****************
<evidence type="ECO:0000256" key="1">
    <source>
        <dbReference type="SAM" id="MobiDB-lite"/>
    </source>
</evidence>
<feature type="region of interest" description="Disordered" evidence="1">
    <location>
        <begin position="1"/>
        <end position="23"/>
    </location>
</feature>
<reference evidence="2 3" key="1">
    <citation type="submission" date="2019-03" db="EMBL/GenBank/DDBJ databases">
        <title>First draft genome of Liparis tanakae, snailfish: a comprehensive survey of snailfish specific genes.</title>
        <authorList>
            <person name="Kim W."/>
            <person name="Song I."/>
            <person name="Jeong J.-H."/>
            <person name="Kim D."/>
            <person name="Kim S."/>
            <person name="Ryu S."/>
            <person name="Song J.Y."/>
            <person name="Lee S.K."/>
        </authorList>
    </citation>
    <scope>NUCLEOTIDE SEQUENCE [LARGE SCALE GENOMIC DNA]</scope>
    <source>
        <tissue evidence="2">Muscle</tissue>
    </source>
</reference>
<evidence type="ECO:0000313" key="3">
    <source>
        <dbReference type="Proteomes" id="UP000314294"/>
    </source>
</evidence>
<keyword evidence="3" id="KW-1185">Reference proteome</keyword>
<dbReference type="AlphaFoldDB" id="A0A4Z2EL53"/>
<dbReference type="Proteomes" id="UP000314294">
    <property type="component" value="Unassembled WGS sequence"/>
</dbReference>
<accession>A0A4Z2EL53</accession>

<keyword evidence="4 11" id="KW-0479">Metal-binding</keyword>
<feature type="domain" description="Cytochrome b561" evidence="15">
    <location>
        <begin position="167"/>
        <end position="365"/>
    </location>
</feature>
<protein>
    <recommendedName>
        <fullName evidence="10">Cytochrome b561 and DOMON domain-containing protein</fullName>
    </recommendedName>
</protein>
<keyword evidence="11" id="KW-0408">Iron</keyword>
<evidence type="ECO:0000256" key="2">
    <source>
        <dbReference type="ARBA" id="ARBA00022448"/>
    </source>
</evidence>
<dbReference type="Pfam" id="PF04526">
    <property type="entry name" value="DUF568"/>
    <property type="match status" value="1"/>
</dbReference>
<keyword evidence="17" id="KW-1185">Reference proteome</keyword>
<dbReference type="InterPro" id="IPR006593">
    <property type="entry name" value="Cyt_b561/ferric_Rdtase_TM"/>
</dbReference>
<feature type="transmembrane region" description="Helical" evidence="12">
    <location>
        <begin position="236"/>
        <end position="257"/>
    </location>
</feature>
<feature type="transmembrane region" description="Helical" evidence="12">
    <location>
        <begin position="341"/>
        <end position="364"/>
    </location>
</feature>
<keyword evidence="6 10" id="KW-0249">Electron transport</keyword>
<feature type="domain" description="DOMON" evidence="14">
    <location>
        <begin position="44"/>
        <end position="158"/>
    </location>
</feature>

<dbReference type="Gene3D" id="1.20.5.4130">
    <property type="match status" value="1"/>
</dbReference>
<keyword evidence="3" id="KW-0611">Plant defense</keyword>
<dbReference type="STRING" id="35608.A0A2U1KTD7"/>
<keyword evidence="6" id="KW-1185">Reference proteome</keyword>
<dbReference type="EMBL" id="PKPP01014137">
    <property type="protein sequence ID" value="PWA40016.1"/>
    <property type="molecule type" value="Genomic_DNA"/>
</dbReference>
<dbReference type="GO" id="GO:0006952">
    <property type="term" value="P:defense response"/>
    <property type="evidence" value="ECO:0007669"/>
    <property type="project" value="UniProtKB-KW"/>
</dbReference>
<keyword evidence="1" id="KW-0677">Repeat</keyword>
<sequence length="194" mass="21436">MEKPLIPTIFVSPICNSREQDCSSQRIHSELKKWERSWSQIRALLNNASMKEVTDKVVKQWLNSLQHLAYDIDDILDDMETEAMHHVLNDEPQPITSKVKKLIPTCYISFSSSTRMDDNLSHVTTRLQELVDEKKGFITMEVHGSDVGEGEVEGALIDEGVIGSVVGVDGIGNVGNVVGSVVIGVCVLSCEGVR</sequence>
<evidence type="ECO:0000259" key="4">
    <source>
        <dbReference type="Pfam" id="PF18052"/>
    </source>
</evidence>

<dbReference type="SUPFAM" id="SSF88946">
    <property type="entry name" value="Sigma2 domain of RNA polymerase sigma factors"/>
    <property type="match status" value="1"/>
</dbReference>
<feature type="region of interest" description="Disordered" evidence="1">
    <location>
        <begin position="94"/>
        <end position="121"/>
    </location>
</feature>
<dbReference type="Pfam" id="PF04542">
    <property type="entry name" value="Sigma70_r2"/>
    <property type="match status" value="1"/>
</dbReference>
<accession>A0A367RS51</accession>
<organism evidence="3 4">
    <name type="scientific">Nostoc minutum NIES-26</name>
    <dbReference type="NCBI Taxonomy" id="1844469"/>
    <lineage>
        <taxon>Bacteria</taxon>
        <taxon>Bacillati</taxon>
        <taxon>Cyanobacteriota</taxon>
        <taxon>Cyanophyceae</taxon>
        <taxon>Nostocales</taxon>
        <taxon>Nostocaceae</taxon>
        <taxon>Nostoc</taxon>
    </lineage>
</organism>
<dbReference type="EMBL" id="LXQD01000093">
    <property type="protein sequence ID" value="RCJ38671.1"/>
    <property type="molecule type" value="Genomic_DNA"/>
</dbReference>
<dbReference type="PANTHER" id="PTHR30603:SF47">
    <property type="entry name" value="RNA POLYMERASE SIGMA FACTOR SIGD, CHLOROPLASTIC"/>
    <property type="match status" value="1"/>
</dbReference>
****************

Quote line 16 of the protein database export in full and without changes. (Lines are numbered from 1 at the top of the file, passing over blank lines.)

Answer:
            <person name="Kim W."/>